easyJet to cut back on services

Budget airline easyJet is to close its East Midlands base and reduce services at Luton airport by 20 per cent, it announced today.

The low-fare carrier also said it would be consulting on a reduction of the number of flight crew at Belfast, Bristol, Newcastle and Stansted airports.



EasyJet blamed the cutbacks at Luton on "the airport's failure to recognise the commercial realities of the recession", while saying that its East Midlands airport operation had "remained stagnant for many years".







EasyJet said flights to and from East Midlands airport up to the end of the year are "wholly unaffected".

Passengers travelling to and from East Midlands beyond the end of this year would be informed well in advance if and how their travel might be affected.



The airline employs 120 staff and operates three aircraft at East Midlands, and carries around 700,000 passengers a year.



The consultation on crew numbers at Belfast, Bristol, Newcastle and Stansted affects about 40 pilot and cabin crew jobs.



EasyJet has 530 pilots and cabin crew at Luton where it operates 16 aircraft and carries 4.7 million passengers a year.















EasyJet said it had opened a formal 90-day consultation with its crews at Luton and East Midlands, adding that it was the airline's intention to redeploy as many staff as possible.

The carrier added that following the Luton and East Midlands' re-organisation it would move flights to "more profitable airports" with most of the aircraft being used at its continental bases.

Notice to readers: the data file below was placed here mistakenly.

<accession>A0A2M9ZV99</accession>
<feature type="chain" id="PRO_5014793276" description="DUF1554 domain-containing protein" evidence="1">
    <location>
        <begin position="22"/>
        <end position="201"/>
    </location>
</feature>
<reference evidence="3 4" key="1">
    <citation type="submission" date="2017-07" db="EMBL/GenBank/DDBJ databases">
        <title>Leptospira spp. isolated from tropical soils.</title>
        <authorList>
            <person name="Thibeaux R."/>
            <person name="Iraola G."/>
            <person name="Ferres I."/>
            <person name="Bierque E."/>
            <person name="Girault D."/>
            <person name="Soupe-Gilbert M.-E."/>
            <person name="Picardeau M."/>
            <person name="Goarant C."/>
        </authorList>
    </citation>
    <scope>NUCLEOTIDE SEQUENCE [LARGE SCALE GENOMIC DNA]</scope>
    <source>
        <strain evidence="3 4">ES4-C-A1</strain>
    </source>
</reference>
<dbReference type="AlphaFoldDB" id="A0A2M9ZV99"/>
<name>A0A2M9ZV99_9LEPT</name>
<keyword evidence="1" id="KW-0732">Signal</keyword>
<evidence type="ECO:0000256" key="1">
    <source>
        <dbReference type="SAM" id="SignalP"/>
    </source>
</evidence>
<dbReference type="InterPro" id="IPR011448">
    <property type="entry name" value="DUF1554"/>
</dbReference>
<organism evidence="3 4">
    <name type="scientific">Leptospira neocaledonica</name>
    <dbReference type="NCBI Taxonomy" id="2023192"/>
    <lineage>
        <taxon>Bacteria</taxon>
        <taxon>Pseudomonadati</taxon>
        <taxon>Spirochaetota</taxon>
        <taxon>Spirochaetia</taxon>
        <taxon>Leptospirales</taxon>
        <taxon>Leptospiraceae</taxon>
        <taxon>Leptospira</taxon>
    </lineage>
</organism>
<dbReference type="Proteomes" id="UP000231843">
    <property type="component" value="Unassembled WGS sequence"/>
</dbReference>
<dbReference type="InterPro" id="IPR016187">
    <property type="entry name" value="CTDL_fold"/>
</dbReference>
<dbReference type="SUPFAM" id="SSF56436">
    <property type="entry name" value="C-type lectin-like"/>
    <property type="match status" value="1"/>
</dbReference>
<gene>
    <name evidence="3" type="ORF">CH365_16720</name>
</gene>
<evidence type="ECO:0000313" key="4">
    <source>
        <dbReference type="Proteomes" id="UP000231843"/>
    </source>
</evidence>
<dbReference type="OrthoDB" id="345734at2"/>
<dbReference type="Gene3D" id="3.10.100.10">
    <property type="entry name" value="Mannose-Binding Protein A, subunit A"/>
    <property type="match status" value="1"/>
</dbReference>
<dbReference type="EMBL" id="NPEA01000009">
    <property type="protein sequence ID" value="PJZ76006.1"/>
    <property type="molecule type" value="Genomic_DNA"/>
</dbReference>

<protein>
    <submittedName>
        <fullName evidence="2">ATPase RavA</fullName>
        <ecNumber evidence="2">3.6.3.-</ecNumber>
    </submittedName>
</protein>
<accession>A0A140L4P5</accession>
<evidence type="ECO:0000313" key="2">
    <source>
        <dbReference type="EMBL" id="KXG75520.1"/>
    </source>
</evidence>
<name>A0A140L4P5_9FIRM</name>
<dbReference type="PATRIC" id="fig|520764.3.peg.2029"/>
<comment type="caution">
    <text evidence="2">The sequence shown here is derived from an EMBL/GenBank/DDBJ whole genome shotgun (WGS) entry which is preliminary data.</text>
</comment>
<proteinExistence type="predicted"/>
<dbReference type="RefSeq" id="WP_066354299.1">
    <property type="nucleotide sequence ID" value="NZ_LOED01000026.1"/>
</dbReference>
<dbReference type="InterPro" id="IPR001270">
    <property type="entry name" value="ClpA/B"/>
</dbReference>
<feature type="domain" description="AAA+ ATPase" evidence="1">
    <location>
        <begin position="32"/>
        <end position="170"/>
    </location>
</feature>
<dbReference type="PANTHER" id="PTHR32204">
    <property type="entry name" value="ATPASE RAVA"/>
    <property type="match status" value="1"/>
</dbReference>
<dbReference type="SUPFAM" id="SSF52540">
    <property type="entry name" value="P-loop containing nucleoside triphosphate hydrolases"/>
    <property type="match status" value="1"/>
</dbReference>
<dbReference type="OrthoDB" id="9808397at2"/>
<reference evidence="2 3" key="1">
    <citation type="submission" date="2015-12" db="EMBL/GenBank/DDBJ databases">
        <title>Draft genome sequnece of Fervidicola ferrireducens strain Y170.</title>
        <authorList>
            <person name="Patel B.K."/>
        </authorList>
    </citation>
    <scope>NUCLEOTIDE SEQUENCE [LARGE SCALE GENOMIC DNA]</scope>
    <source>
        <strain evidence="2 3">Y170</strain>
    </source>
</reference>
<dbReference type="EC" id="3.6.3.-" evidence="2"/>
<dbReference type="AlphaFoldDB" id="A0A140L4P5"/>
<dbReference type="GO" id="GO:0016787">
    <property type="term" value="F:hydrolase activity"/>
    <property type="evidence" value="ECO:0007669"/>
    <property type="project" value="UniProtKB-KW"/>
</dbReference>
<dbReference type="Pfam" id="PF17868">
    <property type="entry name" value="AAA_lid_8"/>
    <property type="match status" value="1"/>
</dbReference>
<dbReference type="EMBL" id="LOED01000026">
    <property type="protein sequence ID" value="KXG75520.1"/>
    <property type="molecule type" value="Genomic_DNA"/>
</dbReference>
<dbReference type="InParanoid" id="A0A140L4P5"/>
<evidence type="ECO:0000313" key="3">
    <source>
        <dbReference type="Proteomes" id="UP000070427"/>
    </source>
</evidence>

The airline also said that its overall growth plans remained unchanged at around 7.5% per year "over the medium term".



The airline said airport costs at Luton had risen by 25% over the past three years which made the Bedfordshire base "no longer competitive".



The carrier had been in protracted negotiation with Abertis, the Spanish operator of Luton and its owner Luton Borough Council, but these negotiations had broken down.



EasyJet added that the situation at both airports had been exacerbated because of the rise in the Airport Passenger Duty (APD) airport departure tax.



EasyJet chief executive Andy Harrison said: "We are one of only a few airlines expecting to make a profit this year. A critical part of our success has been optimising the allocation of our aircraft across our 19 European bases. This means responding to airports with uncompetitive costs, as well as moving swiftly to seize opportunities as competitors retreat."



"I am deeply disappointed that Abertis and Luton Borough Council have not taken a more far-sighted approach which would have protected jobs at Luton.



"At a time when jobs are under threat in the town the airport should be an engine for growing employment, not a source of further unemployment. This can only happen, however, if the owner and the operator make the right commercial decisions and deliver a competitive cost base."



He went on: "In regard to East Midlands we cannot see a growing long-term future and we have decided to move our assets to markets with better long-term potential.



"The rise in APD hits regional airports hardest and increases the pressure to move aircraft to mainland Europe. The Government seems to think that APD is a free lunch. It isn't. It costs jobs in the UK."



EasyJet also announced today it carried 4.8 million passengers in August 2009 - an increase of 4.7% on August 2008.



The airline operates 175 aircraft on 437 routes to 111 airports in 28 countries. It has carried more than 44 million passengers in the last 12 months.







Kevin Hall, regional officer of Unite, which represents easyJet's cabin crew, said: "This is extremely worrying news for the staff working at the airline. EasyJet's business model makes it a flexible company so there are no excuses for compulsory redundancies if the company works constructively with Unite.

"Unite has meetings scheduled with easyJet and we will be doing everything possible to ensure the company maximises the opportunities for redeployment."

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